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Veggie Garden Landscape

  • Water use: 9 gallons per square foot of irrigated area
  • Neighborhood: Park Hill

Tracy, Ben and their son stand in their veggie garden
Tracy, Ben and their son ditched their front lawn in favor of a vegetable garden after moving here in June 2014. Here are the details on their remodel.


Veggies: Why

“We wanted to grow veggies and save water. Lawns are boring!” (Why focus on the front? They designated the back as territory for Peaches the Rottweiler.)

Veggies: How

They hired landscapers, who removed the turf, built five raised beds and a wall, adapted the irrigation system, added mulch and rock and planted Xeriscape perennials and shrubs. Cost was about $12,000.

Veggies: Why they love it

“People find it interesting and often stop to ask about it, and it’s a fun way to meet neighbors. We love growing veggies and attract lots of bees.”

Veggies: Why Denver Water loves it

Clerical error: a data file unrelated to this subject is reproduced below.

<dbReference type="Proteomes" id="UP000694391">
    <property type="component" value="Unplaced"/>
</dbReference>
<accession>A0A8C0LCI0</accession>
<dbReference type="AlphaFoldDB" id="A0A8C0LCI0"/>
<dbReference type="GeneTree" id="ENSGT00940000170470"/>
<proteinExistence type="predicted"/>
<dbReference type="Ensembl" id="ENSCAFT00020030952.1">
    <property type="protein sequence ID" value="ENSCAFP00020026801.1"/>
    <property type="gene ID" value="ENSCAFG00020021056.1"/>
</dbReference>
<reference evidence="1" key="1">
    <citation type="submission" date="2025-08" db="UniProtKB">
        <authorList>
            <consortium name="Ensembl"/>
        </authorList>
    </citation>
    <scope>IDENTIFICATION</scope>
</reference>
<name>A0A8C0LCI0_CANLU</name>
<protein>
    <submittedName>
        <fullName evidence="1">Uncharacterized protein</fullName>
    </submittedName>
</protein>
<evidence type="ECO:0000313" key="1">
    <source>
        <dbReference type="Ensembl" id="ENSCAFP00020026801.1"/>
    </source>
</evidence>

This is proof that a veggie garden can be bountiful and beautiful at the same time. When we stopped to chat, we were surprised to learn that Ben was not only a customer but also a co-worker. We’re proud to see Denver Water employees walk the talk of conservation.

Veggies: How it's efficient

They use about 9 gallons per square foot — which is great, especially with turf in the back for the dog and produce in the garden beds.

Veggies: Their maintenance route

They plant their own veggies once a year, weed once a week and water regularly using drip irrigation.

Veggies: Their advice for neighbors

Instead of sending the old sod to the landfill, the landscapers layered the cuttings as backfill behind the new wall.